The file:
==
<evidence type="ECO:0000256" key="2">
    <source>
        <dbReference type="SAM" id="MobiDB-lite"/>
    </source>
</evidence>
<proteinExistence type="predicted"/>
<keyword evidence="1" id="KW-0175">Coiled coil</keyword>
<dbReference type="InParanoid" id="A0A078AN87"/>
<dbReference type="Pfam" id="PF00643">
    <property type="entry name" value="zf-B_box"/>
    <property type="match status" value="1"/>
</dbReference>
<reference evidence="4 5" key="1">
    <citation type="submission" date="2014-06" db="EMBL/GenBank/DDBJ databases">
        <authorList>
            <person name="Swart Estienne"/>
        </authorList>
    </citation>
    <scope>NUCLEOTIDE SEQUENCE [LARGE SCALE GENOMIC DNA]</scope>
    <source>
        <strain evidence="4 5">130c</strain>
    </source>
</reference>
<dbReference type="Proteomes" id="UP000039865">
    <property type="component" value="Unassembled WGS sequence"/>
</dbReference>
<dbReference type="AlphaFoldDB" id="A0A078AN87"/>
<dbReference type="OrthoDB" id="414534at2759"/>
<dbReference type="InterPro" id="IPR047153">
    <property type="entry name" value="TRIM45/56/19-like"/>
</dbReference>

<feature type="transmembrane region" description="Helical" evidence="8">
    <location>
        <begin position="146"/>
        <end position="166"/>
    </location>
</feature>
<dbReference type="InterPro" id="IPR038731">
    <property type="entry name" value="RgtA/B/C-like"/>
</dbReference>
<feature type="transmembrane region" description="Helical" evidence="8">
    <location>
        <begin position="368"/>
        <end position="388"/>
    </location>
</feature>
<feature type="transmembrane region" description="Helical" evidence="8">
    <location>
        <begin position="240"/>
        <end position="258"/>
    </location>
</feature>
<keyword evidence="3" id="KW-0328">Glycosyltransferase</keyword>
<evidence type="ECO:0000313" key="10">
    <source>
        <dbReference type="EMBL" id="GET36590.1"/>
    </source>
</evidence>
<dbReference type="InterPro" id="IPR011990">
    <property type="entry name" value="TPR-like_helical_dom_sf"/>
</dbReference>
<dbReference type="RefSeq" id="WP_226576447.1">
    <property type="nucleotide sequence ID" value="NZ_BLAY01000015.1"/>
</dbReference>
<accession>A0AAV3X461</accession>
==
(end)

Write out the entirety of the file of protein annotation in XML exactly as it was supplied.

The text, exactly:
<evidence type="ECO:0000256" key="2">
    <source>
        <dbReference type="SAM" id="MobiDB-lite"/>
    </source>
</evidence>
<proteinExistence type="predicted"/>
<keyword evidence="1" id="KW-0175">Coiled coil</keyword>
<dbReference type="InParanoid" id="A0A078AN87"/>
<dbReference type="Pfam" id="PF00643">
    <property type="entry name" value="zf-B_box"/>
    <property type="match status" value="1"/>
</dbReference>
<reference evidence="4 5" key="1">
    <citation type="submission" date="2014-06" db="EMBL/GenBank/DDBJ databases">
        <authorList>
            <person name="Swart Estienne"/>
        </authorList>
    </citation>
    <scope>NUCLEOTIDE SEQUENCE [LARGE SCALE GENOMIC DNA]</scope>
    <source>
        <strain evidence="4 5">130c</strain>
    </source>
</reference>
<dbReference type="Proteomes" id="UP000039865">
    <property type="component" value="Unassembled WGS sequence"/>
</dbReference>
<dbReference type="AlphaFoldDB" id="A0A078AN87"/>
<dbReference type="OrthoDB" id="414534at2759"/>
<dbReference type="InterPro" id="IPR047153">
    <property type="entry name" value="TRIM45/56/19-like"/>
</dbReference>

<feature type="transmembrane region" description="Helical" evidence="8">
    <location>
        <begin position="146"/>
        <end position="166"/>
    </location>
</feature>
<dbReference type="InterPro" id="IPR038731">
    <property type="entry name" value="RgtA/B/C-like"/>
</dbReference>
<feature type="transmembrane region" description="Helical" evidence="8">
    <location>
        <begin position="368"/>
        <end position="388"/>
    </location>
</feature>
<feature type="transmembrane region" description="Helical" evidence="8">
    <location>
        <begin position="240"/>
        <end position="258"/>
    </location>
</feature>
<keyword evidence="3" id="KW-0328">Glycosyltransferase</keyword>
<evidence type="ECO:0000313" key="10">
    <source>
        <dbReference type="EMBL" id="GET36590.1"/>
    </source>
</evidence>
<dbReference type="InterPro" id="IPR011990">
    <property type="entry name" value="TPR-like_helical_dom_sf"/>
</dbReference>
<dbReference type="RefSeq" id="WP_226576447.1">
    <property type="nucleotide sequence ID" value="NZ_BLAY01000015.1"/>
</dbReference>
<accession>A0AAV3X461</accession>